With Luke’s eyes closed in concentration, we again hear the Force theme, this time played in a higher note, signaling Luke’s heightened enlightenment, displaying more new-found abilities for the first time. Again, the music helps tell the story of what is happening inside the character’s head.
Then we have the most humorous small bit of this track, at the 3:29 mark. Luke is snapped out of his meditation, and tumbles to the ground (and unfortunately, Artoo with him). The music descends to match Luke’s descent form his hand stand position to one unceremoniously on the Dagobah dirt.
What follows might be my favorite single piece of musical grammar in all of Star Wars. it starts at the 3:34 mark, and I believe, an instrument called the celeste, is used here. Luke stammers to Yoda “I saw...I saw a city in the clouds.” His eyes wide, not quite believing his first experience with a Force vision of the future. Yoda, having experienced, we presume, hundreds of these visions in the past, calmly explains to Luke what he’s seeing. He’s seeing the future. Yeah, we’re definitely in a new place of wonder now.
Again, the angelic music here tells us the Force is at work. As I close my eyes, I envision in my head small glowing bits dancing around Luke and Yoda’s heads. Think the glowing series of circles that guide Yoda around Dagobah during the Clone Wars Yoda arc from 2014, when Qui-Gon’s voice is speaking to him. I believe the music is acting here as the audio equivalent of those glowing bits.
Luke and Yoda continue their Force conversation with the celeste gently playing about their dialogue. It’s the dreamiest section of any part of any cue in the Star Wars soundtrack library, and for me, embodies the Force in an audio way more than anything else. This IS the Force itself, being heard during an important advancement in Luke’s abilities.
The track skips over the conclusion of that scene on Dagobah and whisks us back to the Millennium Falcon as it speeds through the glowing orange clouds of Bespin. If the celeste portion of this cue is my favorite audio part, the fly through Cloud City has to rank as my visual favorite part of the entire saga.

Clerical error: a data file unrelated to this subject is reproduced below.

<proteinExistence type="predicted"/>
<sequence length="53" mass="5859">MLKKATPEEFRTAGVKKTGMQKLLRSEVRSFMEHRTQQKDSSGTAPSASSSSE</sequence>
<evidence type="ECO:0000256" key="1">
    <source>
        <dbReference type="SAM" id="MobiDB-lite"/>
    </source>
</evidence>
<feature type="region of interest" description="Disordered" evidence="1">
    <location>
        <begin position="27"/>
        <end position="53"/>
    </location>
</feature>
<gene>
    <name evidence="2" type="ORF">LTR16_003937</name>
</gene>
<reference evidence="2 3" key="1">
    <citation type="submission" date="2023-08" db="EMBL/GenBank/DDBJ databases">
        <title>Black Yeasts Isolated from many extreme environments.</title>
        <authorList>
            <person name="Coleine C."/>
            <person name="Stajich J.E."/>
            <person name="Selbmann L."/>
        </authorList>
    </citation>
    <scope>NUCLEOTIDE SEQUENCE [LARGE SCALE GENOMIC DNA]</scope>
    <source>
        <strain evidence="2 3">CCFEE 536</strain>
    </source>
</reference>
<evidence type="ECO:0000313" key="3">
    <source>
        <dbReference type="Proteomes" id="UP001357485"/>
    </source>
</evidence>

John Williams is somehow able to capture action we see on the screen in a complementary way musically that is just beyond my ability to comprehend. He puts together musical notes that can only be defined as “flying.” The brass instruments bob and weave in a way that matches our favorite ship flying through the kind of clouds that appear oh so rarely in real life, but show up in our dreams with odd frequency.
This continues until we reach yet another heretofore unseen musical place, and that’s the entrance of the female choir, coming at the 5:04 mark. This only lasts for 7 to 8 seconds, but what an impression it makes. I have heard in the past the presence of the choir represents the siren’s song, calling water travelers to their eventual doom in ancient times. I get the connection here. Something as beautiful as an approach to Cloud City can’t be contained just by these breathtaking visuals. The beauty has to be expressed in an audio form too, and what better than singing female voices in unison?
After the choir fades out, the music again matches what we see on screen - it descends in notes and tone as the Falcon descends from the sky and settles on Platform 327.
Interestingly, the final 52 seconds of this track are not heard in the film. As with quite a few parts of the Empire soundtrack, we get music on the soundtrack that is unique and not attached to any scene. What this did for me, is it activated my imagination, where I could place this part of the track with any fill-in-the-blank scene I wanted. I would imagine the characters doing something off-screen that necessitated an accompanying part of music.
And isn’t this last part sort of why we fell in love with Star Wars in the first place? It was a world so meticulously imagined, we could become the creator, and make it, inside our own heads, what we wanted it to be.
A more recent reaffirmation for me came in the form of two podcasts I follow. Art of the Score and The Baton both rate Empire Strikes Back as the best soundtrack performance in Williams's career. Not just Star Wars, but of his entire career! The great David W. Collins has a four-part examination of the Empire Strikes Back soundtrack on his podcast The Soundtrack Show. Check out part 1, part 2, part 3 and part 4.
City in the Clouds to me, is the quietest musical roller coaster ride ever made. It touches all the characters we love, in settings that seem as far from Earth as anything in Star Wars did to that point. It truly transported us to a galaxy far, far away. Whatever is going on inside my head, or in my life at the moment this track begins, I am immediately transported back to that 9-year-old’s bedroom, swept away in awe at this amazing creation that was so real to me, and so far beyond my imagination. That’s Star Wars.
I live in Michigan and work in higher education. Been an unconditional fan of Star Wars and Indiana Jones for decades. Follow me on twitter @bmonastiere